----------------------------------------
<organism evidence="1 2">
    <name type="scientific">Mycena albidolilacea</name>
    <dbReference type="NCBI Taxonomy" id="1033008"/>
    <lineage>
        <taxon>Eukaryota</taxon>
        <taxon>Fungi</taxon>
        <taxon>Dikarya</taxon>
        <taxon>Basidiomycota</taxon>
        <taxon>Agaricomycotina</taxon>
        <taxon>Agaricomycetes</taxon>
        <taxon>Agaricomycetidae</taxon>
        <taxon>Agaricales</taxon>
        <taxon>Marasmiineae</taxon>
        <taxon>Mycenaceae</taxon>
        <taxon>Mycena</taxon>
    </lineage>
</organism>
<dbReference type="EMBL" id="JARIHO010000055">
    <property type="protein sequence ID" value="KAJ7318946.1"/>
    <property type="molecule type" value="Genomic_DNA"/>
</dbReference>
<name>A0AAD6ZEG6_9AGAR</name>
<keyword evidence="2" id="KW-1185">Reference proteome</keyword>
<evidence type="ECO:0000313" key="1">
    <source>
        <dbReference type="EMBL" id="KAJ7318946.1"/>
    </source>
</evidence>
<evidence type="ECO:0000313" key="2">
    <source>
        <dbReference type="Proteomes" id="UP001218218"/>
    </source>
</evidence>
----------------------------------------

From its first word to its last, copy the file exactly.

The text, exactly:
<organism evidence="1 2">
    <name type="scientific">Mycena albidolilacea</name>
    <dbReference type="NCBI Taxonomy" id="1033008"/>
    <lineage>
        <taxon>Eukaryota</taxon>
        <taxon>Fungi</taxon>
        <taxon>Dikarya</taxon>
        <taxon>Basidiomycota</taxon>
        <taxon>Agaricomycotina</taxon>
        <taxon>Agaricomycetes</taxon>
        <taxon>Agaricomycetidae</taxon>
        <taxon>Agaricales</taxon>
        <taxon>Marasmiineae</taxon>
        <taxon>Mycenaceae</taxon>
        <taxon>Mycena</taxon>
    </lineage>
</organism>
<dbReference type="EMBL" id="JARIHO010000055">
    <property type="protein sequence ID" value="KAJ7318946.1"/>
    <property type="molecule type" value="Genomic_DNA"/>
</dbReference>
<name>A0AAD6ZEG6_9AGAR</name>
<keyword evidence="2" id="KW-1185">Reference proteome</keyword>
<evidence type="ECO:0000313" key="1">
    <source>
        <dbReference type="EMBL" id="KAJ7318946.1"/>
    </source>
</evidence>
<evidence type="ECO:0000313" key="2">
    <source>
        <dbReference type="Proteomes" id="UP001218218"/>
    </source>
</evidence>